Summer Reads 2023

Our contributors pick books to make sense of a tumultuous summer

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August 9, 2023

There is a distinct literary genre associated with imperial peripheries. In Britain, it is known as Greeneland, the world of Graham Greene — those dusty forgotten outposts where morality is suspended, the political illusions of the metropole are laid bare, and lost men are free to sin beyond judgement. It is a 20th-century genre, cognisant of evil and its consequences. Today, as our nightmares are once again filled with foreign wars, dubious casus belli, and mercenaries who operate beyond national flags, it is refreshing to return there, a place where cynicism breaks bread with truth.

Denis Johnson’s novel The Stars at Noon (1986) is the great American example of this form, a wet, hallucinatory junket through the jaws of hell that foreign interventions can become — in this case, 1984 Nicaragua, as CIA-backed Contras wage war on the Sandinista government. One of Johnson’s lesser-known works, the novel takes the form of an anti-travelogue narrated by an unnamed young American woman who will definitely not be documenting this unaesthetic excursion for Instagram.

The book begins with submachine guns in a grimy Managua McDonald’s, an American outpost patronised by horny officials and soldiers of the junta. It is here that we learn that our narrator may or may not be some kind of journalist, or at least aspires to be one, but for now is selling sex in an effort to acquire enough hard currency to purchase a flight out of Nicaragua.

This has led to her being sexually extorted by local officials, who are gratuitously taking advantage of her fallen position while promising to help. And she has fallen very far. Before this, we learn that she worked as a human rights observer with an organisation called Eyes for Peace. After bearing witness to the suffering of others, she quickly became disillusioned with this line of work — in her world, the word “humanitarian” has acquired a sinister meaning. Other exalted concepts — “justice”, “liberty”, “equality” — are equally scorned. “I’ll show you liberty and some of that other bullshit,” she tells one character.

We follow our young American to the bar at the InterContinental Hotel, where the assembled international press corps is drinking heavily and complaining about the lack of “bang bang”. It is better in Beirut, they all concur. But our narrator is similarly unimpressed with them: “As the cabdriver had understood they would be, several journalists were drinking here tonight, the usual bunch, every one the sort of person who really ought to be shot dead right away.”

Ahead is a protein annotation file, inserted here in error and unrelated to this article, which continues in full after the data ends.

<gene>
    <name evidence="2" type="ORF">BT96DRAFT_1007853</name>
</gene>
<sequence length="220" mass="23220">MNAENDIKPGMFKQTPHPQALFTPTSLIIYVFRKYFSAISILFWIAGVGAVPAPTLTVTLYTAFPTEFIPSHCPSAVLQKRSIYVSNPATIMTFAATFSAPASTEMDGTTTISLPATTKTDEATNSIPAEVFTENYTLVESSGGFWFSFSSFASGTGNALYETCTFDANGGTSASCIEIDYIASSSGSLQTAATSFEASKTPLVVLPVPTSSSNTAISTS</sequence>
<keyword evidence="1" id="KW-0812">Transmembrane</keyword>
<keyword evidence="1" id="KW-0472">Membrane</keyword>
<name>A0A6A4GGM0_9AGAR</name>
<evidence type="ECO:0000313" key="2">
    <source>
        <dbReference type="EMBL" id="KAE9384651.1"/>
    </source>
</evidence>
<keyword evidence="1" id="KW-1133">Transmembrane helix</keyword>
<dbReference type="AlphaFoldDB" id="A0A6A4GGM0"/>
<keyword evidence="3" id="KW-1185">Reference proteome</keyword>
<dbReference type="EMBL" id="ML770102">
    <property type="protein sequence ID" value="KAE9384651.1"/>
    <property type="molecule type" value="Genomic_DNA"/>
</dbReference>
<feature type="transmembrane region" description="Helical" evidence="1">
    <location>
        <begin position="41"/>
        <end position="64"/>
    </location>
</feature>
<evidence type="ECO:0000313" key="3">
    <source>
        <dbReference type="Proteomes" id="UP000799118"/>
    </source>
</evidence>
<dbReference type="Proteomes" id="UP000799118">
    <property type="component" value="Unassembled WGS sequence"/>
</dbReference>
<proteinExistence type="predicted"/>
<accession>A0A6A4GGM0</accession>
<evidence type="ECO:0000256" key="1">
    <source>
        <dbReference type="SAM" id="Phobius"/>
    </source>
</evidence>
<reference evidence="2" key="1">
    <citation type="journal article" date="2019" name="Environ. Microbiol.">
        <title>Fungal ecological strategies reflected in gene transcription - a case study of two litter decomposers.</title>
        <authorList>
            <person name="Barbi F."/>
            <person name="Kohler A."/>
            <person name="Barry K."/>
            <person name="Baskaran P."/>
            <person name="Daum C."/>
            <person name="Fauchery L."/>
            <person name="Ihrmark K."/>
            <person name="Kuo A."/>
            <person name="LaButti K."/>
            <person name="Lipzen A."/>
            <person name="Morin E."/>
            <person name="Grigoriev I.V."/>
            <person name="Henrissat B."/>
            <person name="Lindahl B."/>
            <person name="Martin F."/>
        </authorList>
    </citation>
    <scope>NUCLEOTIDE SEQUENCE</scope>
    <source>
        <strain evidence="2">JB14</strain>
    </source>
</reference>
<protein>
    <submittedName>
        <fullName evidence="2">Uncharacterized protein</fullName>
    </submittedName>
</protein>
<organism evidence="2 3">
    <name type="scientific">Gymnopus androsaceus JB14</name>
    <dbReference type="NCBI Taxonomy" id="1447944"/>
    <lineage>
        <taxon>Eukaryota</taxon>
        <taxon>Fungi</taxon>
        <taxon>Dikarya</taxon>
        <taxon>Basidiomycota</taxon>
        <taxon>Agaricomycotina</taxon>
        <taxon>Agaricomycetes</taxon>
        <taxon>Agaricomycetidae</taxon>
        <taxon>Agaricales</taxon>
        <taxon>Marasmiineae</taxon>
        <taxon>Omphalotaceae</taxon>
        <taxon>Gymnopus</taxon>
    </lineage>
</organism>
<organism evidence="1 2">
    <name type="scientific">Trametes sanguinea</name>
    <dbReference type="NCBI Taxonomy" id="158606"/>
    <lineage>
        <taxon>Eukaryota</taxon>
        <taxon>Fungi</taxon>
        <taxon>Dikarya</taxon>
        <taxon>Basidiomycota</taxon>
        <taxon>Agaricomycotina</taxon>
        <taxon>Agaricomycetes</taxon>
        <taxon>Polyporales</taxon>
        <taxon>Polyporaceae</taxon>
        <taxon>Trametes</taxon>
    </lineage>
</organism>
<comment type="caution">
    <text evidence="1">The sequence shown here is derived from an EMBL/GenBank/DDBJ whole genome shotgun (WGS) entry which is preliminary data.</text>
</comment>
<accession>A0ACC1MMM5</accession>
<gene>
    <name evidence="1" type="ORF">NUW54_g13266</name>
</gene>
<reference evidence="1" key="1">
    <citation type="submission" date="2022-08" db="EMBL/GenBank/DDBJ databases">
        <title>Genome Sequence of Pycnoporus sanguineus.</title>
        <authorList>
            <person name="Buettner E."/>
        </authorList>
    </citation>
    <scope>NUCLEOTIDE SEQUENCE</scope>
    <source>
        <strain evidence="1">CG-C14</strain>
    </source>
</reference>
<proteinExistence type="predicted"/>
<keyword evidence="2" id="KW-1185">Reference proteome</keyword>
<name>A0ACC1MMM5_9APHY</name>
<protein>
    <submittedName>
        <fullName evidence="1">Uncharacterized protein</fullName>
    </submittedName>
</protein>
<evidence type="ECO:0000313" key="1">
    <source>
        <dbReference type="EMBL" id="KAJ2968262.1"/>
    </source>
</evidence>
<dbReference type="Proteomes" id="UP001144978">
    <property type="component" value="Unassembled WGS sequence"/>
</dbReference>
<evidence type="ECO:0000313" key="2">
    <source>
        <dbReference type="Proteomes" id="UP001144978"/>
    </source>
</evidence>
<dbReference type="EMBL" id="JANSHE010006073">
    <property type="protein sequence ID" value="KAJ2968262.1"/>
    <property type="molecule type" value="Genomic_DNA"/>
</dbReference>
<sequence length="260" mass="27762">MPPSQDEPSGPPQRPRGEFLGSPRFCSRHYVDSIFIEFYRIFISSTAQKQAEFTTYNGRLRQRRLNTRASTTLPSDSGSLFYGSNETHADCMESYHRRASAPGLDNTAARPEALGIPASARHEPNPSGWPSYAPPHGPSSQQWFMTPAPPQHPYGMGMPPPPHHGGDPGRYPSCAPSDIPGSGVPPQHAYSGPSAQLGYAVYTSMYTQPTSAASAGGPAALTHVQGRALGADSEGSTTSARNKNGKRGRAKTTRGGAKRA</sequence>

It is in this sad hotel bar, among these war tourists, that our narrator first meets her love interest. He is a bland British consultant (“pudding-like and ghostly”), who works for an oil company. “Consultant” is another opaque, sinister-sounding vocation in these parts, and she implores him “not to go into detail” about his dealings. “The Englishman”, as she calls him, is remarkable only for his total lack of remarkability (elsewhere, she notes that he reminds her of a cloud, with a vaporous, forgettable face and white skin). And this is a central point of the book: the title comes from a line from an W.S. Merwin poem, “what we are looking for / in each other / is each other / the stars at noon / while the light worships its blind god”. This is a love story rooted in narcissistic idealisation and self-delusion, with the libidinous political tumult and tropical locale lending the affair a frisson it would not otherwise have. Back in London or New York, we imagine, these two might never give each other a second look.

The political drama is as nebulous as “the Englishman” himself. We eventually learn that he has engaged in industrial espionage. His oil company, along with the Costa Ricans, knew of some possible oil deposits beneath Lake Nicaragua, and in the interest of “fairness” — and perhaps vague political sympathies with enemy states, though like the rest of him, these remain gestural — he passed them on to the Nicaraguans. But the Nicaraguans informed the Costa Ricans of this duplicity, and soon the lovers are pursued by the security services of several state agencies at once, including the omnipresent CIA. Under increasingly unbearable surveillance, the pair make a long, dramatic dash for the border. It is significant that it is the Englishman’s ostensibly “humanitarian” act that triggers this panicked chase. In proxy wars, the road to hell is often paved with good intentions.

Read some 40 years after the counter-revolutionary war in Nicaragua, The Stars at Noon feels exhilarating, even liberatory. In more ways than one, Johnson’s novel is an escape, unencumbered by tedious contemporary puritanism. No one is mythologised in Johnson’s world, and we are invited to mock and revile both the dull revolutionaries and “the stupid CIA”.